"Buenos dias", "buenas noches" -- this was the first words in a foreign language I heard in my life, as a three-year old boy growing up in developing post-war Western Germany, where the first gastarbeiters had arrived from Spain. Fascinated by the strange sounds, I tried to get to know some more languages, the only opportunity being TV courses of English and French -- there was no foreign language education for pre-teen school children in Germany yet in those days. Read more
To find some answers Tim Machan explores the language's present and past, and looks ahead to its futures among the one and a half billion people who speak it. His search is fascinating and important, for definitions of English have influenced education and law in many countries and helped shape the identities of those who live in them.
This volume provides a new perspective on the evolution of the special language of medicine, based on the electronic corpus of Early Modern English Medical Texts, containing over two million words of medical writing from 1500 to 1700.
What children know about communication:
A language biographical approach of the heterogeneity of plurilingual groups
What do children know about communication? In the increasingly globalized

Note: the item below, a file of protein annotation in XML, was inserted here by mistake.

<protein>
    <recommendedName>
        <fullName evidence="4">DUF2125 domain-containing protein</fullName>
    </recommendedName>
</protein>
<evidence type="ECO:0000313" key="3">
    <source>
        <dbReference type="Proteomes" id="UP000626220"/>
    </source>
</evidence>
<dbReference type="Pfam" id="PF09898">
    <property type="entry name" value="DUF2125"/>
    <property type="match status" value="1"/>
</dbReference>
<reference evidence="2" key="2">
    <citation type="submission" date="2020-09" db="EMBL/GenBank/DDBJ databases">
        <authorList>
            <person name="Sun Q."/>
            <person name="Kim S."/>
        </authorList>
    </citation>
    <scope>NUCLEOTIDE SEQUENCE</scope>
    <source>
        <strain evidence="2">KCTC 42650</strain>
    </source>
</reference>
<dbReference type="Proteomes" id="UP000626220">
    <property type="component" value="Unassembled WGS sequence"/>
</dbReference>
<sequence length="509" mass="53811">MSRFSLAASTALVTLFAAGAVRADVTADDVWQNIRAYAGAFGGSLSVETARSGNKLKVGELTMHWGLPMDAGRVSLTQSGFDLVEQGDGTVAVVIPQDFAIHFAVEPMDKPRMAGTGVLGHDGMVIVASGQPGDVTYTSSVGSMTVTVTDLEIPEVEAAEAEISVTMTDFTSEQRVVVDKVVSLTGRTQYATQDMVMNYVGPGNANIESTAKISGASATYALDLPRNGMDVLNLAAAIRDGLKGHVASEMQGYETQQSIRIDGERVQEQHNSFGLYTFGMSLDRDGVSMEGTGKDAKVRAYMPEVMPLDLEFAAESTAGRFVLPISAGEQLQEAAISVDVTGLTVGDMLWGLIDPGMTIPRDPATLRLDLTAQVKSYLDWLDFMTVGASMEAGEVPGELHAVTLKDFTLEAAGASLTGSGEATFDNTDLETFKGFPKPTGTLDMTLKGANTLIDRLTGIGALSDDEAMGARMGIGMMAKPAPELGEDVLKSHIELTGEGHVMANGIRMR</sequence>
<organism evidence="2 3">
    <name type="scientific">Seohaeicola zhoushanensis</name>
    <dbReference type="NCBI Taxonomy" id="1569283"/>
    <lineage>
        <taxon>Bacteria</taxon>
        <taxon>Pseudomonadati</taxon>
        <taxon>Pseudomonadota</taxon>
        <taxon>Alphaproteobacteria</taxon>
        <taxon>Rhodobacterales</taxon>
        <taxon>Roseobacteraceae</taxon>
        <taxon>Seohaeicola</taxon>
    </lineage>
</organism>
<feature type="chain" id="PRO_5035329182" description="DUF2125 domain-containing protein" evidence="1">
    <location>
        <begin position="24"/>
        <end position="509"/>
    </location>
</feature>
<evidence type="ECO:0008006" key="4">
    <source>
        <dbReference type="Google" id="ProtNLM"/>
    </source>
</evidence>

world we live in, nowadays children more often come into contact with
multiple languages at different ages and in variable contexts.
Consequently, they may at times be required to communicate in situations in
which they lack sufficient understanding of the language used. In
international schools, these exolingual situations of communication are the
order of the day. Knowing about communication, that is, being aware of the
interaction, of the potential obstacles and of different strategies to
overcome them, is essential to bring exolingual situations of communication
to a successful end. Are there features of language acquisition that affect
the development of this facet of metacognitive awareness? In this thesis a
specific aspect of early plurilingualism is examined in detail. Reactions
of children who learned a new language at an age and in a context in which
they were able to be conscious about their learning are compared to those
of children who learned a new language in a less conscious way, from birth
onwards. Results demonstrate that a conscious language learning experience
is a relevant factor in the development of this aspect of metacognitive
awareness in children.